Slinking sliver winking against the slanting afternoon sun catches my eyes on the busy streets of Regent Street. The simple geometry of cans, disrobed of any packaging, enticed me to step into the store it decorated.
Initially my gaze was drawn upwards. My curiosity aimed at decoding the formation of the hanging silver cans, dangling playfully in an undulating formation from the ceiling. Yet the kinetic metal curtain highlights the centre display table and two shelves on mirroring walls, which are the stars of the store, and holds the key to the use of cans for deocration. From bags to jewellery, the store showcases a wide range of fashion accessories. This may not seem out of the ordinary, however, the material use for their construction are.
Rows of rings, pulled from cans, woven in various patterns and techniques create scales that formulate the bodies of pouches, wallets and shoulder bags. Their metallic quality lends a modern and industrial aesthetic that beguiles its lightweight and malleable nature.
I was so intrigued by the store design and the product on display that when I was informed by the friendly sales assistant that the Directors of the fashion brand was in store, I quickly introduced myself and Oliver, one of the founders kindly allowed me to arrange an interview. The following transcribes the interview between Sarah Barlondo, Director of The Mood Board Magazine, myself, and the two Co-Directors of Bottletop, Oliver Wayman and Cameron Saul.
Sustainability. This word encapsulates Bottletop’s brand philosophy and design. Wayman and Saul view their company to be an antithesis of fast fashion, where they are building the elevation of accessible everyday material that will come to raise awareness of global environment issues, such as global warming. This idea of sustainability also seeps into Bottletop’s product design.
Bottletop is invested in cultivating a holistic approach of their fashion brand, where materials are up-cycled and artisans supported. The company revolves around sustainable material and craftsmanship. The brand’s iconic products are bags made from upcycle aluminum pull-rings from soda cans, woven together by leather. The leather used are eco-friendly, as they are sourced from cows farmed in an anti-deforestation process, where cows are lead to graze on grass in a systematic process that prevents the need to cut down large areas of trees. Although Bottletop Collections are designed by renown designers, such as the recent Summer Campaign that bares the creative direction of Vincent Du Sartel (Founder of Atelier Du Sartel and Former Artistic Director of Loewe) and Narciso Rodriguez, the artisans who create these bags are from Brazil, and are supported by the production of Bottletop products, via the Bottletop Foundation.*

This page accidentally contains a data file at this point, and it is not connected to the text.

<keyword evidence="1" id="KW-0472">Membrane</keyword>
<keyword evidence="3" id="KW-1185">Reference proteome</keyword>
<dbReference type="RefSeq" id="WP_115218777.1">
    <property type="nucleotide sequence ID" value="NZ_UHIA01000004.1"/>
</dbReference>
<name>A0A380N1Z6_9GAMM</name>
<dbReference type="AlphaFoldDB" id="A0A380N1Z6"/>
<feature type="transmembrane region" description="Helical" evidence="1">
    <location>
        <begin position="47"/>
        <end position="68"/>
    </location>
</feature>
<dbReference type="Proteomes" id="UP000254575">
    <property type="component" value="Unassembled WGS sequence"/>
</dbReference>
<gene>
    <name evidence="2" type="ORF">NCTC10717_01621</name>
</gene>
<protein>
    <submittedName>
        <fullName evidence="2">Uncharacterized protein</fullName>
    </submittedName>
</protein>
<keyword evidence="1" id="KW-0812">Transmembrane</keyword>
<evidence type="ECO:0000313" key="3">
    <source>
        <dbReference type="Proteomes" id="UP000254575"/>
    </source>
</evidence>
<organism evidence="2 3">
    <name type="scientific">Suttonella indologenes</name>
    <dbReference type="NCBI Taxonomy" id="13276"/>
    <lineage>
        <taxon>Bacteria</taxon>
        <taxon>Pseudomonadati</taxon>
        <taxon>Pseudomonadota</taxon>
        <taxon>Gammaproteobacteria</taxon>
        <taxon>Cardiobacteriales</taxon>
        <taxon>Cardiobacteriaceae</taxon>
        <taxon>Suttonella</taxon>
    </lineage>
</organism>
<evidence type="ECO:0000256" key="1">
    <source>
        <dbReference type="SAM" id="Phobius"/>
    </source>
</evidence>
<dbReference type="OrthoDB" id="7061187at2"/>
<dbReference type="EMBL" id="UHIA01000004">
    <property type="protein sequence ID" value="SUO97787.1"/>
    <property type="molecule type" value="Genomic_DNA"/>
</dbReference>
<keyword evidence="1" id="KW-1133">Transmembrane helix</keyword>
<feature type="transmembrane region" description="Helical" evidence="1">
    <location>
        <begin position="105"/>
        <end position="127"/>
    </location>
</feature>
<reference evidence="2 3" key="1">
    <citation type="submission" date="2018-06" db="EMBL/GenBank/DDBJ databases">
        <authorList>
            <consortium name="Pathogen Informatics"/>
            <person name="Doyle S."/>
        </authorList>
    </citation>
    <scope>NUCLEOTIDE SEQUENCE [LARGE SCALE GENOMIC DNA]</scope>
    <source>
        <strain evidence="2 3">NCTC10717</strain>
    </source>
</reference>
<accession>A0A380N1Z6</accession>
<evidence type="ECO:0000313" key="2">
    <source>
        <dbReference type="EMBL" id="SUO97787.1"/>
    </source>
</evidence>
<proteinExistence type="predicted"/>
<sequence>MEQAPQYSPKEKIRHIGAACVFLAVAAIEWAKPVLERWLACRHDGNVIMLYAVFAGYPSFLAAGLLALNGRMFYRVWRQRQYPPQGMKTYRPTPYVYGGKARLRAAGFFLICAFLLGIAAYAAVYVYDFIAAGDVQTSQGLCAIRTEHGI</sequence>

“Less is more in some respect. New lines are focused on a limited collection.”
Cameron Saul, Co-Director of Bottletop.
Although Bottletop’s designs appear simple, they do not skim on design nor quality, for Wayman and Saul press the importance of maintaining a balance between high-end fashion and crafty eco-friendly material. I believe that Bottletop succeeds in both avenues. Their clean and sleek designs, coupled with fine craftsmanship, creates alluring products that carries important message of being aware of the wider world. To summarise, Bottletop is intelligent, timeless design that is committed to highlighting form and texture, which creates a link towards a global awareness.
You can now view Bottletop’s products at their pop-up store in Piccadilly Circus.
Bottletop Pop-up Store
84 Regent Street
London W1B 5AJ
Monday – Saturday: 10.00 – 20.00
Sunday: 12.00 – 18.00
To learn more about the brand, visit their website.
*Bottletop Foundation was launched by Cameron Saul and his father Roger Saul (Founder of Mulberry) in 2002. The foundation has a multi-media focus on raising funds to support grass root projects in Africa. Bottletop Fashion Company, founded by Oliver Wayman and Cameron Saul in 2012, funds the Bottletop Foundation through contemporary art and music, to raise funds for education.